My spirit some transporting cherub feels
To bear me where the towers of Salem stood,
Once glorious towers, now sunk in guiltless blood.

There doth my soul in holy vision sit,
In pensive trance, and anguish, and ecstatic fit.

40

VII.

Mine eye hath found that sad sepulchral rock
That was the casket of Heaven's richest store,
And here, though grief my feeble hands up-lock,
Yet on the softened quarry would I score
My plaining verse as lively as before;

For sure so well instructed are my tears
That they would fitly fall in ordered characters.

VIII.

50

Or, should I thence, hurried on viewless wing,
Take up a weeping on the mountains wild,
The gentle neighbourhood of grove and spring
Would soon unbosom all their echoes mild;
And I (for grief is easily beguiled)

Might think the infection of my sorrows loud
Had got a race of mourners on some pregnant cloud.

This subject the Author finding to be above the years he had when he wrote it, and

nothing satisfied with what was begun, left it unfinished.

ON TIME.

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Fly, envious Time, till thou run out thy race :
Call on the lazy leaden-stepping hours,
Whose speed is but the heavy plummet's pace;
And glut thyself with what thy womb devours,
Which is no more than what is false and vain,
And merely mortal dross;
So little is our loss,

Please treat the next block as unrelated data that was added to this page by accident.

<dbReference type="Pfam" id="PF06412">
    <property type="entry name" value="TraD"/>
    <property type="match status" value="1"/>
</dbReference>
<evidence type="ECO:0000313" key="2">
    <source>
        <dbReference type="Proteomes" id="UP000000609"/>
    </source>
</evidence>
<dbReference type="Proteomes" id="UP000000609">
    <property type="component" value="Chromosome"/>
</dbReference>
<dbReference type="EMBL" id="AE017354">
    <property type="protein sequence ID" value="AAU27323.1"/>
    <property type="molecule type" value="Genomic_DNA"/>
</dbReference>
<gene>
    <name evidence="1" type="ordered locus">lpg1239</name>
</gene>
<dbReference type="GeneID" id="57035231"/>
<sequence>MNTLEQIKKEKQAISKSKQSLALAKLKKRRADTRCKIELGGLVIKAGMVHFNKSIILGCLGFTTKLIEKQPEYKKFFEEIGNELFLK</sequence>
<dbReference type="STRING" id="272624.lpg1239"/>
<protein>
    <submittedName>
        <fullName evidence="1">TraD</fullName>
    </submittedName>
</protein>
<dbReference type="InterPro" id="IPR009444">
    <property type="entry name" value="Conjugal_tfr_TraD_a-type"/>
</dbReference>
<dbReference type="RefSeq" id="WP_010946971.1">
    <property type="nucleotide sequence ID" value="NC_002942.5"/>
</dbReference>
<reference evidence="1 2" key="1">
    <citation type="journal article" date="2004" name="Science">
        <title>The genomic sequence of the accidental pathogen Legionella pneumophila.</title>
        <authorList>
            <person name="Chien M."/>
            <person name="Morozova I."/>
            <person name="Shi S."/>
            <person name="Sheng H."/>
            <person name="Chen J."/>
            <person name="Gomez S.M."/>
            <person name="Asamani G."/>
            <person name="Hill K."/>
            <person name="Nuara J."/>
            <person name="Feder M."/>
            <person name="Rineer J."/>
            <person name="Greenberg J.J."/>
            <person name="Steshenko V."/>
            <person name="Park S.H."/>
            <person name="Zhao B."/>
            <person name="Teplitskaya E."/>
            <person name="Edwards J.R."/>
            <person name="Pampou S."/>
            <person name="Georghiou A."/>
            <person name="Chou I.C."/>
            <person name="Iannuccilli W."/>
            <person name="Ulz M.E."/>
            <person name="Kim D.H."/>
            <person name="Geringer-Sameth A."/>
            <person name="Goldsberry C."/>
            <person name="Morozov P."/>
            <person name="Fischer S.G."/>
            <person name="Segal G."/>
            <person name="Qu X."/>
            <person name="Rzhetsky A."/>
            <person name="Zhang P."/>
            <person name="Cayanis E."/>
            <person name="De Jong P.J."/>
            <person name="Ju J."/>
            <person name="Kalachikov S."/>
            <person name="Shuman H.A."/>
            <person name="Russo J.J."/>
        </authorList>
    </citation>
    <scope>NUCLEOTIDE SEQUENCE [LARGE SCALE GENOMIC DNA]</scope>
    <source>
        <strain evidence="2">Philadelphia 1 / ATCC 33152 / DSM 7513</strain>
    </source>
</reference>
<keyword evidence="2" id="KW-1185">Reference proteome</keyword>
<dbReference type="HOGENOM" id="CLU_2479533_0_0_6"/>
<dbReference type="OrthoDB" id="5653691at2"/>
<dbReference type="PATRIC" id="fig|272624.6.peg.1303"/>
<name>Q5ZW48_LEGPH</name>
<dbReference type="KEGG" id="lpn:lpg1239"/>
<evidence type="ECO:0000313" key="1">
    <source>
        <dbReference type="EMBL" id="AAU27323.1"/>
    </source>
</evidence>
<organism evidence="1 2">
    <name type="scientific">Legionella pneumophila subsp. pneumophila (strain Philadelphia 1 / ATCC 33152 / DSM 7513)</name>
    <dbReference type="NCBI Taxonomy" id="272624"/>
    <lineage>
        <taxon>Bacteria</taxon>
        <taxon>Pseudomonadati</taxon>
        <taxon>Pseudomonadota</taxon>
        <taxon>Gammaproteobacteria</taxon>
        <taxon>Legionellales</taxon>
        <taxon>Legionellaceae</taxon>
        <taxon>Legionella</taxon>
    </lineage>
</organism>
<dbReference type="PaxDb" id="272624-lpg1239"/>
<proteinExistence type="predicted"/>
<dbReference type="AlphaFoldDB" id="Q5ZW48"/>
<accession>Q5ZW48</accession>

So little is thy gain !
For, when as each thing bad thou hast entombed,
And, last of all, thy greedy self consumed,
Then long Eternity shall greet our bliss
With an individual kiss,
And joy shall overtake us as a flood;
When every thing that is sincerely good
And perfectly divine,
With truth, and peace, and love, shall ever shine
About the supreme throne
Of Him, to whose happy-making sight alone
When once our heavenly-guided soul shall climb,
Then, all this earthly grossness quit,
Attired with stars we shall for ever sit,

Triumphing over death, and chance, and thee, O Time!

20 ΤΟ

AT A SOLEMN MUSIC.
BLESSED pair of sirens, pledges of Heaven's joy,
Sphere-born harmonious sisters, Voice and Verse,
Wed your divine sounds, and mixed power employ,
Dead things with inbreathed sense able to pierce;
And to our high-raised phantasy present
That undisturbed song of pure concent,
Aye sung before the sapphire-coloured throne
To Him that sits thereon,
With saintly shout and solemn jubilee;
Where the bright Seraphim in burning row
Their loud uplifted angel-trumpets blow,
And the cherubic host in thousand choirs
Touch their immortal harps of golden wires,
With those just spirits that wear victorious palms,
Hymns devout and holy psalms
Singing everlastingly:
That we on earth, with undiscording voice,
May rightly answer that melodious noise ;
As once we did, till disproportioned sin
Jarred against nature's chime, and with harsh din
Broke the fair music that all creatures made
To their great Lord, whose love their motion swayed
In perfect diapason, whilst they stood
In first obedience, and their state of good.
Oh, may we soon again renew that song,
And keep in tune with Heaven, till God ere long
To His celestial consort us unite,
To live with Him, and sing in endless morn of light !

20

AN EPITAPH ON THE MARCHIONESS OF WINCHESTER.

THIS rich marble doth inter
The honoured wife of Winchester,
A Viscount's daughter, an Earl's heir,
Besides what her virtues fair
Added to her noble birth,
More than she could own from earth.